Anything else you'd like to say to auto dealers who are looking to the government for guidance?

Nobody adjusts quicker to the market changes than retail merchants. I'm including auto dealers in that. We adjust very quickly with what we stock on our lots, with the hours that we're open, with our advertising, with our merchandising, with our pay plans.

We adjust very quickly because we have to. The automobile people always lead. Coming out of any depression — any type of a recession — who leads? Automobiles and construction. They are adapters. They will adapt to whatever the situation is. We're going to get through this thing.

Closures might hold up titles, registrations
Stay-home orders that have restricted auto sales in certain states also have closed some government offices that process vehicle paperwork.

Chris Lenckosz will sit in his office inside his locked Nissan showroom in Colorado and watch people drive up to the store.

Customers pull on the door, then return to their cars. And then Lenckosz hears the dealership phone ring. They're seeking extensions on their temporary license plate tags, something Colorado dealers are authorized to issue.

Except showrooms are closed right now, under state orders aimed at slowing transmission of the novel coronavirus. Retailers can sell remotely in Colorado, but the arrangement raises questions about what happens once the customer has taken the keys to a new car — namely, the processing of permanent titles and vehicle registrations.

In addition to closing physical showrooms in many states across the country, stay-home orders in some places also have closed the government offices that process vehicle-purchase paperwork. The impact of these closures varies by state, and in some case by county. More than 40 states have implemented restrictions on public access to departments of motor vehicles and equivalent offices, according to Cox Automotive's Dealertrack unit, which is tracking the changes.

In some states, particularly those with electronic systems, title and registration work generally has proceeded. In others, turnaround time could be longer.

Some dealers and state dealer association leaders who spoke to Automotive News said the back-end work hasn't yet become a major problem, though it has the potential to slow dealership cash flow if it takes longer than usual for dealers to get a clear title to a lender. A number of states have extended the duration of temporary vehicle registrations, allowing buyers to drive their new cars without running afoul of the law.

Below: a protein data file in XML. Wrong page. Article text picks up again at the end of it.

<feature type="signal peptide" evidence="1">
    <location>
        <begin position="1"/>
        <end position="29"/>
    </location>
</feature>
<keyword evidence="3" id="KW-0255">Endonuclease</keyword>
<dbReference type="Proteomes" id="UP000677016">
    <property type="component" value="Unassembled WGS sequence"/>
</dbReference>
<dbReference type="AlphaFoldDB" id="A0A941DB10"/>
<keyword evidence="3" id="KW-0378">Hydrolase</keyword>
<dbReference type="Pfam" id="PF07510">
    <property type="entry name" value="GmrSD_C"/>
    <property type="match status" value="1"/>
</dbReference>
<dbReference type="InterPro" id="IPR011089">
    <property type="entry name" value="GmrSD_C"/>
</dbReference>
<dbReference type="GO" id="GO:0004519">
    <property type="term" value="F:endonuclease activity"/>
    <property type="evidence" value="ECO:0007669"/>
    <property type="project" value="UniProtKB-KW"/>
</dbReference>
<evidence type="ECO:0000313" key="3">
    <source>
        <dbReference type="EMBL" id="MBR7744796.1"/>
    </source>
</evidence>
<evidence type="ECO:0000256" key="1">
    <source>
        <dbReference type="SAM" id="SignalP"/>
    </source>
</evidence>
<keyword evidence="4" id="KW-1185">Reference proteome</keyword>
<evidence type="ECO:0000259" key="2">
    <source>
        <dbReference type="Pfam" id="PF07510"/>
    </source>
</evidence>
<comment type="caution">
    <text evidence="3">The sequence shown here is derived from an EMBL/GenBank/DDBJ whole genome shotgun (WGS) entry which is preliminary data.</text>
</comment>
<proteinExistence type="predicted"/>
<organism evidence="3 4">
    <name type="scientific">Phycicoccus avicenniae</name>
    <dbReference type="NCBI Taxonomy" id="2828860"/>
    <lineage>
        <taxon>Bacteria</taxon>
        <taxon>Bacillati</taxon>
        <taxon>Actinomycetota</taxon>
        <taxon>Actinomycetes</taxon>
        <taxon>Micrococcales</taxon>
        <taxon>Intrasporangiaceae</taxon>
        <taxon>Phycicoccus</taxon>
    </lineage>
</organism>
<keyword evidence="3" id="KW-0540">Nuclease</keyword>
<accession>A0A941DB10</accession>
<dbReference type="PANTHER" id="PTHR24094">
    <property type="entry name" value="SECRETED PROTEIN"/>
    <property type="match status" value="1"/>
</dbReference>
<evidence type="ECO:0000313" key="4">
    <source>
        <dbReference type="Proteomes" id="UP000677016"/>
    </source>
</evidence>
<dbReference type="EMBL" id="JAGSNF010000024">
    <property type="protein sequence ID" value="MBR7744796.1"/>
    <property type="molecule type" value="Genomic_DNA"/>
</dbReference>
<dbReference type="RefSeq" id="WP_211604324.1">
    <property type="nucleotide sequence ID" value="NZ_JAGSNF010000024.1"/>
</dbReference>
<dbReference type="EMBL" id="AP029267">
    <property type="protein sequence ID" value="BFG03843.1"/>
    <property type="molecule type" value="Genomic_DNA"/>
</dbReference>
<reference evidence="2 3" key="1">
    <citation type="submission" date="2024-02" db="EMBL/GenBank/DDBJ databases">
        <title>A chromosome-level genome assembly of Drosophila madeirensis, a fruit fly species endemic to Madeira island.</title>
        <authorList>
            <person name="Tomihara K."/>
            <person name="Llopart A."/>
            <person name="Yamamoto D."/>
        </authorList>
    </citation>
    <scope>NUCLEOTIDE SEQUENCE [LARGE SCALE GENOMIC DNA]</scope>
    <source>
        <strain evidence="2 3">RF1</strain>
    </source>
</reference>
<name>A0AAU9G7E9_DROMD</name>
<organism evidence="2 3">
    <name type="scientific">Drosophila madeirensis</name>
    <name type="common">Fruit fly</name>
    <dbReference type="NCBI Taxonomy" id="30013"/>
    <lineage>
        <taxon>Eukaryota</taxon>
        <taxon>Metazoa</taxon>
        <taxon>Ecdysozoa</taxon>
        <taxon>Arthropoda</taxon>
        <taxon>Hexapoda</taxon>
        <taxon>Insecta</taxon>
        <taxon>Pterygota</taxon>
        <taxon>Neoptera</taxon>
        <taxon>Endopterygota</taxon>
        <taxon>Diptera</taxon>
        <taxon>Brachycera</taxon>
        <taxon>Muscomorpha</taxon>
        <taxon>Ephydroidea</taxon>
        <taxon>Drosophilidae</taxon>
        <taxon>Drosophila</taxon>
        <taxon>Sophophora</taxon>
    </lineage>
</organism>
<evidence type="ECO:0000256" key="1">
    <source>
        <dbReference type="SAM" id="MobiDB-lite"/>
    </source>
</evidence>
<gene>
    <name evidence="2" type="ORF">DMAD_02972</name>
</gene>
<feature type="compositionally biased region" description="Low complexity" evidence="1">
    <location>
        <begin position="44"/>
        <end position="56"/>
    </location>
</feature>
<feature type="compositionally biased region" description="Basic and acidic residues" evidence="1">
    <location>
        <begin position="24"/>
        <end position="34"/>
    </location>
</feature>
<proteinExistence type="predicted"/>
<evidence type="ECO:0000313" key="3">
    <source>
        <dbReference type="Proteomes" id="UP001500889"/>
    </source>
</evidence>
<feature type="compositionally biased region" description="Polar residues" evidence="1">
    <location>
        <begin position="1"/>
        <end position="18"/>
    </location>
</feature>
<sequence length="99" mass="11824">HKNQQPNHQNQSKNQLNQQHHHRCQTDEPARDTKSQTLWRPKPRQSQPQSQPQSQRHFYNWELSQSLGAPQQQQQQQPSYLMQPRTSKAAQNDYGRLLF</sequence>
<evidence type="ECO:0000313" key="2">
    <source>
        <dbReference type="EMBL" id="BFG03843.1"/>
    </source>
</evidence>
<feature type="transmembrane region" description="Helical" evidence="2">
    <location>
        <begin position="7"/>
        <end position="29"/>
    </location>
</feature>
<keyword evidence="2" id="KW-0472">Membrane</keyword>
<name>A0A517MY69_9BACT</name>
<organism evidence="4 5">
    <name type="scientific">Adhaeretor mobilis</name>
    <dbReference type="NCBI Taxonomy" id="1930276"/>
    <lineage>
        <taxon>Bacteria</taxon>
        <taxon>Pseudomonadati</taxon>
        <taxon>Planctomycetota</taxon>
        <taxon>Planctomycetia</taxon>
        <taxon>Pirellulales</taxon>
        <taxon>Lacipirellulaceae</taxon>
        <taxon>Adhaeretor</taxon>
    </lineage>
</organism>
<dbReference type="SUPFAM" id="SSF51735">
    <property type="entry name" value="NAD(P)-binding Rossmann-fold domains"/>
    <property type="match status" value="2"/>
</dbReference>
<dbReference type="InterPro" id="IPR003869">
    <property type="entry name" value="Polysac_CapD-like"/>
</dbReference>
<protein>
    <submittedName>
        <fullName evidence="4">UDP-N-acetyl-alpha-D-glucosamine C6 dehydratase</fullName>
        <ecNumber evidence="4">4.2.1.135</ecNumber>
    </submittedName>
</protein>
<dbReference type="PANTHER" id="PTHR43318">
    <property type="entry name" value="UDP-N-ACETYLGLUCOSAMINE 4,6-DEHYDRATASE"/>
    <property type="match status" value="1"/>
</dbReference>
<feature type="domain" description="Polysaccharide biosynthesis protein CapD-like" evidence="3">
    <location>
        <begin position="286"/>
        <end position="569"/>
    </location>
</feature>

"It's kind of uncharted waters," said Lenckosz, dealer principal of Empire Lakewood Nissan and Empire Littleton Nissan in suburban Denver.

New Jersey Motor Vehicle Commission offices are closed, though its headquarters and online services have continued operations, according to Dealertrack. Courier services in the state that picked up and dropped off paperwork at dealerships temporarily pulled drivers off the road as a health precaution, leading to delays, said Jim Appleton, president of the New Jersey Coalition of Automotive Retailers.

The dealer association processes more than 1 million title and registration deals annually, he said, and verifies documents prior to deals being registered with the state. In normal times, it can turn around a single deal in three to six days, he added.

The association stopped accepting new transactions while the courier service was offline but resumed last week as couriers ramped up limited operations.

Tim Jackson, president of the Colorado Automobile Dealers Association, said one concern is the ability to perfect liens — the process of establishing a security interest — within 30 days as required under federal bankruptcy law. That provision gives dealerships protection from liability if a customer files for bankruptcy and the lender does not have a secured interest in the vehicle, he said.

In Colorado, county offices process titles and registrations, but some are closed while others are operating on limited schedules, he said. Jackson said his association advised dealers to ship title applications to the proper county office and retain mailing receipts.

"It doesn't happen often," Jackson said of the bankruptcy issue, "but under these circumstances that we're operating under now, this could be a really big deal."

Dealership cash-flow issues could be more immediate on the used-vehicle side if processing delays become a problem, Jackson and Appleton said. And while lenders normally pay on new-vehicle deals before titles are perfected, Appleton said via text message, "as this drags out, will they continue to do so?"

Electronic systems continue

At Roy O'Brien Ford in St. Clair Shores, Mich., close to 100 vehicle transactions are waiting to be finalized now that Michigan has eased earlier restrictions to allow digital and remote auto sales, said Mark O'Brien, the dealership's chairman.